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Smart city programming: what is the next generation of SEE coders working on?

Smart city programming: what is the next generation of SEE coders working on?,
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Many successful startups have sprung from hackathons and there are abundant examples of such stories in the SEE region such as the Greek web-based eye-tracking startup that provides insights to brands and marketers Loceye. Combining the growth potential that hackathons provide to participants with the innovative bold talent of universities, brings an extended value and allows for the development of even more creative tech solutions. 

Founded by two students from the American University in Bulgaria who later became the co-founders of Centroida – the software development startup, acquired by ScaleFocus, The Hub AUBG is a community of tech-savvy and entrepreneurially- minded students with a mission to accelerate the exchange of ideas in software development, engineering, technology, and design. Since 2016, the club has been organizing annual 3-day-long programming hackathons for university and high-school teams to help them with the support of mentors to create a profitable IT solution along a common theme. 

HackAUBG 3.0: Focus on smart city innovations

This year’s HackAUBG took place in the last days of February in an online format and challenged its 58 participants, divided into 14 teams, to put their programming skills and creative thinking to come up with solutions for the common theme of “Smart Cities”. The event sparked regional interest and among participants, there was a Romanian team and a mixed Bulgarian-german team, as well as North Macedonians, Albanians, and students from Sofia, Plovdiv, and Stara Zagora. The teams were mentored by software engineers and data scientists from Musala Soft, Amplify, ScaleFocus, Uber, and Astea Solutions, while the panel of judges included Ekaterina Marinova, who is a Data and Innovation Strategist at Raiffeisenbank Bulgaria, and Hristo Georgiev who is one of the co-founders of Centroida and the Hub AUBG. The code that the teams developed was judged according to the complexity of the algorithms used, the project interface design, the tech stack, and its scalability, while the business plan of the project was judged according to its originality and profitability.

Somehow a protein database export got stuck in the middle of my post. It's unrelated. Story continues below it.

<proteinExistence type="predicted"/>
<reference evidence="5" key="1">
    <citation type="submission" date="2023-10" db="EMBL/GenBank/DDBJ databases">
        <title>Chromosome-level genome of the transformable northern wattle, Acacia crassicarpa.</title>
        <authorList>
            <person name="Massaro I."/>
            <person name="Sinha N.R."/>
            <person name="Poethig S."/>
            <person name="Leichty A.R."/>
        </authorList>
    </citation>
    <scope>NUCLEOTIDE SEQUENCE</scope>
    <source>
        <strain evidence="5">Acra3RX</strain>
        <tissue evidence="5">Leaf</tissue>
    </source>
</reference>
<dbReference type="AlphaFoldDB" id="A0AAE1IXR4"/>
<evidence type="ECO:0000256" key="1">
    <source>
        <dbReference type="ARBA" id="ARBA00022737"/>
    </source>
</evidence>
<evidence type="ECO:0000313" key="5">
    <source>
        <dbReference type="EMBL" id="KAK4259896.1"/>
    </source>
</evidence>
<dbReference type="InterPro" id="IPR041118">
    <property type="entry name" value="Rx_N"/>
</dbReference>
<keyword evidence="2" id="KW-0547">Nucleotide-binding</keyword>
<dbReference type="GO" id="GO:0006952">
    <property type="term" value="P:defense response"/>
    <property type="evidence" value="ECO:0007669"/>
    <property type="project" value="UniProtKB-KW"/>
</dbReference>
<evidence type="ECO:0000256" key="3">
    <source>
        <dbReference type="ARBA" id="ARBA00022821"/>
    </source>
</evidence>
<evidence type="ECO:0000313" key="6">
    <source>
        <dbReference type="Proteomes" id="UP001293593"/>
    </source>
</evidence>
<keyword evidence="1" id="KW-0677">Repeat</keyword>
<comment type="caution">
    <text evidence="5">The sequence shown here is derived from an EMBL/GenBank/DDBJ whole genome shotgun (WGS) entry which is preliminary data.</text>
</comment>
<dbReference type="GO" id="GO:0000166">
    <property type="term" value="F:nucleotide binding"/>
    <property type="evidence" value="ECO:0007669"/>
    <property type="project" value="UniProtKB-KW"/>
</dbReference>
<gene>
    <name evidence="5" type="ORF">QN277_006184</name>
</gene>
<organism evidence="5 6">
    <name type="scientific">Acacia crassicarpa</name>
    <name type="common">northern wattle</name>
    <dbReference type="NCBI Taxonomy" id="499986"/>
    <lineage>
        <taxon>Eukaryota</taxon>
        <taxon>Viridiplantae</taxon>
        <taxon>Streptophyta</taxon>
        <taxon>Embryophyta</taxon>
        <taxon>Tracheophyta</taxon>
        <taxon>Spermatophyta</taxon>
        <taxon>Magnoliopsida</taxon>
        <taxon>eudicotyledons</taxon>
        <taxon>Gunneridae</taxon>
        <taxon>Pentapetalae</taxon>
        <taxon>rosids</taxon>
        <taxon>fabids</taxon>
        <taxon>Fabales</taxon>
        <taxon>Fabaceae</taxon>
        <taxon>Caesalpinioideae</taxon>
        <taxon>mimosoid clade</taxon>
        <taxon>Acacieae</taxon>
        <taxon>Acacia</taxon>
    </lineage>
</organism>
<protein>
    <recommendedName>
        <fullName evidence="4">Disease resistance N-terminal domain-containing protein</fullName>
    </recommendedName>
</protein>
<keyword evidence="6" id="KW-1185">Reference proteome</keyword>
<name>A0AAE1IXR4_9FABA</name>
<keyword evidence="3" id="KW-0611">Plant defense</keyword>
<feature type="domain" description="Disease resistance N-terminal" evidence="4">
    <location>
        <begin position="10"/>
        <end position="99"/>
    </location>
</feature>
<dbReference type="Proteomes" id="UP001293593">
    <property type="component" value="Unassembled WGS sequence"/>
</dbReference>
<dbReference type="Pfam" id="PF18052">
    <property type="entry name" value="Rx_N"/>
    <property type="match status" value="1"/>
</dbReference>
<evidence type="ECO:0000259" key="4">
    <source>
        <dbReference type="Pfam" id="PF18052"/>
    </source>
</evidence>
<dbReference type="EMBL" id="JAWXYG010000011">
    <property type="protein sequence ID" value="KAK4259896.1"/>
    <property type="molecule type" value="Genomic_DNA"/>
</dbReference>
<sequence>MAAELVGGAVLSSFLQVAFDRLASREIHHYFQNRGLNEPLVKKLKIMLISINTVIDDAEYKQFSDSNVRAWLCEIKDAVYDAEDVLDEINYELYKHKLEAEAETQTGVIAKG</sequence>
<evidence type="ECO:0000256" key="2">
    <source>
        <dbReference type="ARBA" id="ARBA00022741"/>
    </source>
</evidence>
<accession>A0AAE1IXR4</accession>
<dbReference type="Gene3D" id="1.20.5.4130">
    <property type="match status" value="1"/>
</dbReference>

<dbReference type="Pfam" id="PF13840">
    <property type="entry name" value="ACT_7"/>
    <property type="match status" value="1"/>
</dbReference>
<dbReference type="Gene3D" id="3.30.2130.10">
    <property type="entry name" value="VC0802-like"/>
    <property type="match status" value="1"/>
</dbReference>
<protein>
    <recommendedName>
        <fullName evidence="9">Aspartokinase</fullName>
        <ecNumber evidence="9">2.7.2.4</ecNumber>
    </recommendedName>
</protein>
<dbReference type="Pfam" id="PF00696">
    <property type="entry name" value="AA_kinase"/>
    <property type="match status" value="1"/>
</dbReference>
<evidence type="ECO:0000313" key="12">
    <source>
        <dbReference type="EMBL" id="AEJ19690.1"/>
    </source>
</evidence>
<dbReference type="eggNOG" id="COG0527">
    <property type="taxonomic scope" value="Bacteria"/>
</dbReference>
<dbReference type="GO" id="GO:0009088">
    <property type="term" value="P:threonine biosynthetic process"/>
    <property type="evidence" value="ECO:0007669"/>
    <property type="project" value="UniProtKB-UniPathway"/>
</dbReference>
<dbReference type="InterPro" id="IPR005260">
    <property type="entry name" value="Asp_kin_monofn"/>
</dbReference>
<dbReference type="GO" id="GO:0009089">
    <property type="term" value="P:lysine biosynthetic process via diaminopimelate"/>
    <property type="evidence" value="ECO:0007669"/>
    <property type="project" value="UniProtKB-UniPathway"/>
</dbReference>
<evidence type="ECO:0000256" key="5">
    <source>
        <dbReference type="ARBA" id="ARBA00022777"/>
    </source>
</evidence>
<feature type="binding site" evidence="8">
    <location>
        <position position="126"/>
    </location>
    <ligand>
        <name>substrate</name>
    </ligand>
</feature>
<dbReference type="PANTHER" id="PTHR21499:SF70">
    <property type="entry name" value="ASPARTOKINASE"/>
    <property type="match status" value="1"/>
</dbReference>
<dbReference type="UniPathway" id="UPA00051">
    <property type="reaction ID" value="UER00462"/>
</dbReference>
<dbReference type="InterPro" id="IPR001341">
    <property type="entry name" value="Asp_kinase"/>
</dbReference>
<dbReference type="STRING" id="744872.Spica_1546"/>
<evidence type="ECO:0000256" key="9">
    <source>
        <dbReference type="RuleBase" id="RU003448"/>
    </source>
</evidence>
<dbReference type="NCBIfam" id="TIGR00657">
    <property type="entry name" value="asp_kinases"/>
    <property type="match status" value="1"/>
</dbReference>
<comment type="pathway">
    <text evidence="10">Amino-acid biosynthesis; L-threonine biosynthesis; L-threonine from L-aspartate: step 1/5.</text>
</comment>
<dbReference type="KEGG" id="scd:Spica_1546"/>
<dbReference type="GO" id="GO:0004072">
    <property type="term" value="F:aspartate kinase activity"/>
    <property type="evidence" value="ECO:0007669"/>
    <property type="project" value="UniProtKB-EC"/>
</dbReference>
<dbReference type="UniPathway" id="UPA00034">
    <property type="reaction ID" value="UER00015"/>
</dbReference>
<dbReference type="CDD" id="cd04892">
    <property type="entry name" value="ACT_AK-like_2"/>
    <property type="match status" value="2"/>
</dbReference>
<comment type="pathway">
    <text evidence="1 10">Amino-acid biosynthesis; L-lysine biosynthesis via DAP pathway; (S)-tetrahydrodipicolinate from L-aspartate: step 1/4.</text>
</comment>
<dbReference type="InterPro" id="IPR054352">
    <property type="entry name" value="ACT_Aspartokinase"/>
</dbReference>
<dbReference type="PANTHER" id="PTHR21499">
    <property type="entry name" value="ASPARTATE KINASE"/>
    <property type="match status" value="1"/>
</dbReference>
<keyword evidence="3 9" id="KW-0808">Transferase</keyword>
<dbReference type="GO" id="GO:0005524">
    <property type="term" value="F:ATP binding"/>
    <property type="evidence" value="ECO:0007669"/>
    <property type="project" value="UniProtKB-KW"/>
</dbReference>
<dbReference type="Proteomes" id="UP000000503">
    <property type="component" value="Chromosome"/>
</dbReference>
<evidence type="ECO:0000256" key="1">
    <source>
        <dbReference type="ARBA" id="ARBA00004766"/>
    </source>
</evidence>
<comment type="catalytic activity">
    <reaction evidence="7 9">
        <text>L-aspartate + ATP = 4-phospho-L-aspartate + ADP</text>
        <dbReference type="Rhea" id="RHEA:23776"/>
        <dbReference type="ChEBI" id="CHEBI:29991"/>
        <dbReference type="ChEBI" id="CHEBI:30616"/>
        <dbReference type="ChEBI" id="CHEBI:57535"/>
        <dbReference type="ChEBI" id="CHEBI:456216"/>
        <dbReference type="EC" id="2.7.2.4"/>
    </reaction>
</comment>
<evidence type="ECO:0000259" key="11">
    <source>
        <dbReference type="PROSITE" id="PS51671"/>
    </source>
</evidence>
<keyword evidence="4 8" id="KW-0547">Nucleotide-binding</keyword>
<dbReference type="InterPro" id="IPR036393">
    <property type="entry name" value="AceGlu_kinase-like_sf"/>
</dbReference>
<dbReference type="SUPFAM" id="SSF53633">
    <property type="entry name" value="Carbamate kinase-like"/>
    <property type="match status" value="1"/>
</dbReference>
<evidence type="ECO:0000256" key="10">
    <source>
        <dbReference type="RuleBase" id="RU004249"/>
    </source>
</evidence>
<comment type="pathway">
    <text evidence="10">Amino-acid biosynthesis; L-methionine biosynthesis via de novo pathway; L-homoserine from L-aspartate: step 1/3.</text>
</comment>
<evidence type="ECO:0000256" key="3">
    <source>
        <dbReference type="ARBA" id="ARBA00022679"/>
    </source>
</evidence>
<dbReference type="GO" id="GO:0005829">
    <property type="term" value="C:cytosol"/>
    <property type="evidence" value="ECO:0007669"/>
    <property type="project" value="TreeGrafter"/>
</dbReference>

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AI crowd dynamics, smarter utility expenditure, and ML parking solutions

The solution of the winning team, which was awarded €1K, is a crowd dynamics and city management platform that aims to provide citizens and municipal authorities with insights into the distribution of people in a city. Their GeoShare system aimed to address the lack of in-depth information regarding larger gatherings of people, which causes delays and prevents city authorities from responding in a timely manner. By using location-based data collected through a mobile app, GeoShare will be able to provide its users with AI-based alerts, notifications, recommendations, and summaries regarding the crowd dynamics in their cities. Their solutions also envision using the collected data and give it to municipalities to enable them to better evaluate the behavior of the population. In order to ensure the privacy of its users, GeoShare plans to encrypt the data and keep users’ identities hidden. One of the members of the team that created the AI crowd dynamics solution was Radostin Cholakov – a 15-year-old high school student who had been awarded by Google and currently works on the development of an ML natural language processing platform with a focus on the Bulgarian language and alphabet.

The second team developed the platform Udoma, which uses big data to give advice on smarter utility expenditure and help its users save more money while using fewer resources. The platform aims to increase the energy efficiency awareness of people and envisions using a real-time comparison of utility bills and point out potential problem areas that cause higher bills and waste resources. And the third winning team developed Parkinc – an ML software that detects vacant parking spaces and sends users notifications and information about parking lot capacities. 


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Elena is an Innovation Reporter at The Recursive, an online media dedicated to the emerging tech and startup ecosystems in Southeast Europe. She is keen on sharing the innovation stories that shape the regional ecosystem and has a great interest in fintech, IoT, and biotech startups. Elena is currently finishing her Bachelor's Degree in Business Administration and Political Science at the American University in Bulgaria.